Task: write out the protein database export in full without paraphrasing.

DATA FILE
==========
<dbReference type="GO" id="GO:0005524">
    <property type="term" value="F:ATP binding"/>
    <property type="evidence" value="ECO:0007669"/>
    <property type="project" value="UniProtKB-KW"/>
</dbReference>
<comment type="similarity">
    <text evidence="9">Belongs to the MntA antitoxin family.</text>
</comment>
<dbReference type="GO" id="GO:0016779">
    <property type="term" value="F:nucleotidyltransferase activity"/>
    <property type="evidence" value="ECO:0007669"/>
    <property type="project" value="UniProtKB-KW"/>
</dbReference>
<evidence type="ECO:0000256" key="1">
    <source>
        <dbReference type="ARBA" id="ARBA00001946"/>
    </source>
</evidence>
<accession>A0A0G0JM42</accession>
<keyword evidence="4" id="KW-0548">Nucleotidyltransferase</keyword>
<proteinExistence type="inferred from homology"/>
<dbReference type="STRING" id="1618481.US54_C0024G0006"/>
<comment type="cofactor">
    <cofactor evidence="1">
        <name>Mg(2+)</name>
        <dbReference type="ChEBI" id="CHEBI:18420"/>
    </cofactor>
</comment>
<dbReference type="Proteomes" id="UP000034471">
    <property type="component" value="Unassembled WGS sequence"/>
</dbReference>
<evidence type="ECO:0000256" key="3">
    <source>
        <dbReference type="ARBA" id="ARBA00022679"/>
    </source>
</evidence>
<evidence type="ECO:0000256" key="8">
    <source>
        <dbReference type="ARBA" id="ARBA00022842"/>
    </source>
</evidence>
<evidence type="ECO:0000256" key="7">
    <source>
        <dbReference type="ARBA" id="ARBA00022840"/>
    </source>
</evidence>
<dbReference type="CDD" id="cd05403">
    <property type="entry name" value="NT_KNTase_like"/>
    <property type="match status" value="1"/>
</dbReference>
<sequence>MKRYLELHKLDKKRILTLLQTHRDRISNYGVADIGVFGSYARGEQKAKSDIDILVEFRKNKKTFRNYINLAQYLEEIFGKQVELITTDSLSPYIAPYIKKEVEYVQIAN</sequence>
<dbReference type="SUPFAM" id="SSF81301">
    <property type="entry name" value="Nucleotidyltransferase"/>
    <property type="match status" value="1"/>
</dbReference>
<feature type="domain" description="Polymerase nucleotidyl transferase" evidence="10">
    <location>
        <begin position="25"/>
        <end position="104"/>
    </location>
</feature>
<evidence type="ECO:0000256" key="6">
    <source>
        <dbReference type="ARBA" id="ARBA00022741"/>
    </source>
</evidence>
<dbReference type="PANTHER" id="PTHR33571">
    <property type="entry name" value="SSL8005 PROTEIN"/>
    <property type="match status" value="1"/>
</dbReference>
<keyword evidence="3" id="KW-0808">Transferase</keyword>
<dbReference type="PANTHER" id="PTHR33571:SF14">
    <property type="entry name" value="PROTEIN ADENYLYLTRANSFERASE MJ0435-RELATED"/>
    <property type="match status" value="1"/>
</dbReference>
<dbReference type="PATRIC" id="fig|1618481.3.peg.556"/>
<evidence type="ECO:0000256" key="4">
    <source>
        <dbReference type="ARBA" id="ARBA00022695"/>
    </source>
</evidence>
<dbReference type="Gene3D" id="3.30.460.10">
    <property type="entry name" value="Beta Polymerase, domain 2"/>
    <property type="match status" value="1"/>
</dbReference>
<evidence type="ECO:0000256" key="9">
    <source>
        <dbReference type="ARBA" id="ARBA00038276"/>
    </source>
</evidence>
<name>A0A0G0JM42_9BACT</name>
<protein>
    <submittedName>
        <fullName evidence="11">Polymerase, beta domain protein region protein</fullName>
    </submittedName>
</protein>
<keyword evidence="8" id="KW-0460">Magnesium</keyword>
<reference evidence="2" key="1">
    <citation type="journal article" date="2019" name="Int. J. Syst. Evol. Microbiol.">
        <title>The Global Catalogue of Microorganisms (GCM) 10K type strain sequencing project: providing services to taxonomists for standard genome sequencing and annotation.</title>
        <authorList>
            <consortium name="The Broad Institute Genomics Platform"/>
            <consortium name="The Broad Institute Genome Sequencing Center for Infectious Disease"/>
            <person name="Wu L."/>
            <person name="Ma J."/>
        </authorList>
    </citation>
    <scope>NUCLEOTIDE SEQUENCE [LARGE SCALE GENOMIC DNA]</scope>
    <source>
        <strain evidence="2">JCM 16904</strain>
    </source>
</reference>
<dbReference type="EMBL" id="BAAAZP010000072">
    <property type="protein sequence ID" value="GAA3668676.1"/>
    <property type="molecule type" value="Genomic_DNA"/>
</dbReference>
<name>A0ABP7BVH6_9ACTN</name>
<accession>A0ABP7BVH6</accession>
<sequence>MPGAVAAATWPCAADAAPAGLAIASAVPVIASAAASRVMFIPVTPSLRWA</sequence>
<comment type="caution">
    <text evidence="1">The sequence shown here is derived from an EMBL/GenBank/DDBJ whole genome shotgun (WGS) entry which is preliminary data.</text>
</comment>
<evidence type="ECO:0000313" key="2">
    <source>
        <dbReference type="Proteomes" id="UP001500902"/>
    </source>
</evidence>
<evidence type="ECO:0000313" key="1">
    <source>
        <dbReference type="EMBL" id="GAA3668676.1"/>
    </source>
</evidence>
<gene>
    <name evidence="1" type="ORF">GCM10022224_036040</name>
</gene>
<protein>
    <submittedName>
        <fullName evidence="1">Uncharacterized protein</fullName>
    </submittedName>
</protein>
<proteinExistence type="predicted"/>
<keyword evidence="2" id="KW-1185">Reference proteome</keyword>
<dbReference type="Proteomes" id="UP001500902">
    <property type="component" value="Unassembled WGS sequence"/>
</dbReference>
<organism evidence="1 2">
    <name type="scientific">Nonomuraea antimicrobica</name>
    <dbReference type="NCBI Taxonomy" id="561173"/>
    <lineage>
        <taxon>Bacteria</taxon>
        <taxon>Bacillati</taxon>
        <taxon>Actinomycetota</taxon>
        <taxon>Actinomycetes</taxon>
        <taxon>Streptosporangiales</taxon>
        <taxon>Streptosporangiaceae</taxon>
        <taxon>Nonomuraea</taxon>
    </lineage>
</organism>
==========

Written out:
<dbReference type="GO" id="GO:0005524">
    <property type="term" value="F:ATP binding"/>
    <property type="evidence" value="ECO:0007669"/>
    <property type="project" value="UniProtKB-KW"/>
</dbReference>
<comment type="similarity">
    <text evidence="9">Belongs to the MntA antitoxin family.</text>
</comment>
<dbReference type="GO" id="GO:0016779">
    <property type="term" value="F:nucleotidyltransferase activity"/>
    <property type="evidence" value="ECO:0007669"/>
    <property type="project" value="UniProtKB-KW"/>
</dbReference>
<evidence type="ECO:0000256" key="1">
    <source>
        <dbReference type="ARBA" id="ARBA00001946"/>
    </source>
</evidence>
<accession>A0A0G0JM42</accession>
<keyword evidence="4" id="KW-0548">Nucleotidyltransferase</keyword>
<proteinExistence type="inferred from homology"/>
<dbReference type="STRING" id="1618481.US54_C0024G0006"/>
<comment type="cofactor">
    <cofactor evidence="1">
        <name>Mg(2+)</name>
        <dbReference type="ChEBI" id="CHEBI:18420"/>
    </cofactor>
</comment>
<dbReference type="Proteomes" id="UP000034471">
    <property type="component" value="Unassembled WGS sequence"/>
</dbReference>
<evidence type="ECO:0000256" key="3">
    <source>
        <dbReference type="ARBA" id="ARBA00022679"/>
    </source>
</evidence>
<evidence type="ECO:0000256" key="8">
    <source>
        <dbReference type="ARBA" id="ARBA00022842"/>
    </source>
</evidence>
<evidence type="ECO:0000256" key="7">
    <source>
        <dbReference type="ARBA" id="ARBA00022840"/>
    </source>
</evidence>
<dbReference type="CDD" id="cd05403">
    <property type="entry name" value="NT_KNTase_like"/>
    <property type="match status" value="1"/>
</dbReference>
<sequence>MKRYLELHKLDKKRILTLLQTHRDRISNYGVADIGVFGSYARGEQKAKSDIDILVEFRKNKKTFRNYINLAQYLEEIFGKQVELITTDSLSPYIAPYIKKEVEYVQIAN</sequence>
<dbReference type="SUPFAM" id="SSF81301">
    <property type="entry name" value="Nucleotidyltransferase"/>
    <property type="match status" value="1"/>
</dbReference>
<feature type="domain" description="Polymerase nucleotidyl transferase" evidence="10">
    <location>
        <begin position="25"/>
        <end position="104"/>
    </location>
</feature>
<evidence type="ECO:0000256" key="6">
    <source>
        <dbReference type="ARBA" id="ARBA00022741"/>
    </source>
</evidence>
<dbReference type="PANTHER" id="PTHR33571">
    <property type="entry name" value="SSL8005 PROTEIN"/>
    <property type="match status" value="1"/>
</dbReference>
<keyword evidence="3" id="KW-0808">Transferase</keyword>
<dbReference type="PANTHER" id="PTHR33571:SF14">
    <property type="entry name" value="PROTEIN ADENYLYLTRANSFERASE MJ0435-RELATED"/>
    <property type="match status" value="1"/>
</dbReference>
<dbReference type="PATRIC" id="fig|1618481.3.peg.556"/>
<evidence type="ECO:0000256" key="4">
    <source>
        <dbReference type="ARBA" id="ARBA00022695"/>
    </source>
</evidence>
<dbReference type="Gene3D" id="3.30.460.10">
    <property type="entry name" value="Beta Polymerase, domain 2"/>
    <property type="match status" value="1"/>
</dbReference>
<evidence type="ECO:0000256" key="9">
    <source>
        <dbReference type="ARBA" id="ARBA00038276"/>
    </source>
</evidence>
<name>A0A0G0JM42_9BACT</name>
<protein>
    <submittedName>
        <fullName evidence="11">Polymerase, beta domain protein region protein</fullName>
    </submittedName>
</protein>
<keyword evidence="8" id="KW-0460">Magnesium</keyword>
<reference evidence="2" key="1">
    <citation type="journal article" date="2019" name="Int. J. Syst. Evol. Microbiol.">
        <title>The Global Catalogue of Microorganisms (GCM) 10K type strain sequencing project: providing services to taxonomists for standard genome sequencing and annotation.</title>
        <authorList>
            <consortium name="The Broad Institute Genomics Platform"/>
            <consortium name="The Broad Institute Genome Sequencing Center for Infectious Disease"/>
            <person name="Wu L."/>
            <person name="Ma J."/>
        </authorList>
    </citation>
    <scope>NUCLEOTIDE SEQUENCE [LARGE SCALE GENOMIC DNA]</scope>
    <source>
        <strain evidence="2">JCM 16904</strain>
    </source>
</reference>
<dbReference type="EMBL" id="BAAAZP010000072">
    <property type="protein sequence ID" value="GAA3668676.1"/>
    <property type="molecule type" value="Genomic_DNA"/>
</dbReference>
<name>A0ABP7BVH6_9ACTN</name>
<accession>A0ABP7BVH6</accession>
<sequence>MPGAVAAATWPCAADAAPAGLAIASAVPVIASAAASRVMFIPVTPSLRWA</sequence>
<comment type="caution">
    <text evidence="1">The sequence shown here is derived from an EMBL/GenBank/DDBJ whole genome shotgun (WGS) entry which is preliminary data.</text>
</comment>
<evidence type="ECO:0000313" key="2">
    <source>
        <dbReference type="Proteomes" id="UP001500902"/>
    </source>
</evidence>
<evidence type="ECO:0000313" key="1">
    <source>
        <dbReference type="EMBL" id="GAA3668676.1"/>
    </source>
</evidence>
<gene>
    <name evidence="1" type="ORF">GCM10022224_036040</name>
</gene>
<protein>
    <submittedName>
        <fullName evidence="1">Uncharacterized protein</fullName>
    </submittedName>
</protein>
<proteinExistence type="predicted"/>
<keyword evidence="2" id="KW-1185">Reference proteome</keyword>
<dbReference type="Proteomes" id="UP001500902">
    <property type="component" value="Unassembled WGS sequence"/>
</dbReference>
<organism evidence="1 2">
    <name type="scientific">Nonomuraea antimicrobica</name>
    <dbReference type="NCBI Taxonomy" id="561173"/>
    <lineage>
        <taxon>Bacteria</taxon>
        <taxon>Bacillati</taxon>
        <taxon>Actinomycetota</taxon>
        <taxon>Actinomycetes</taxon>
        <taxon>Streptosporangiales</taxon>
        <taxon>Streptosporangiaceae</taxon>
        <taxon>Nonomuraea</taxon>
    </lineage>
</organism>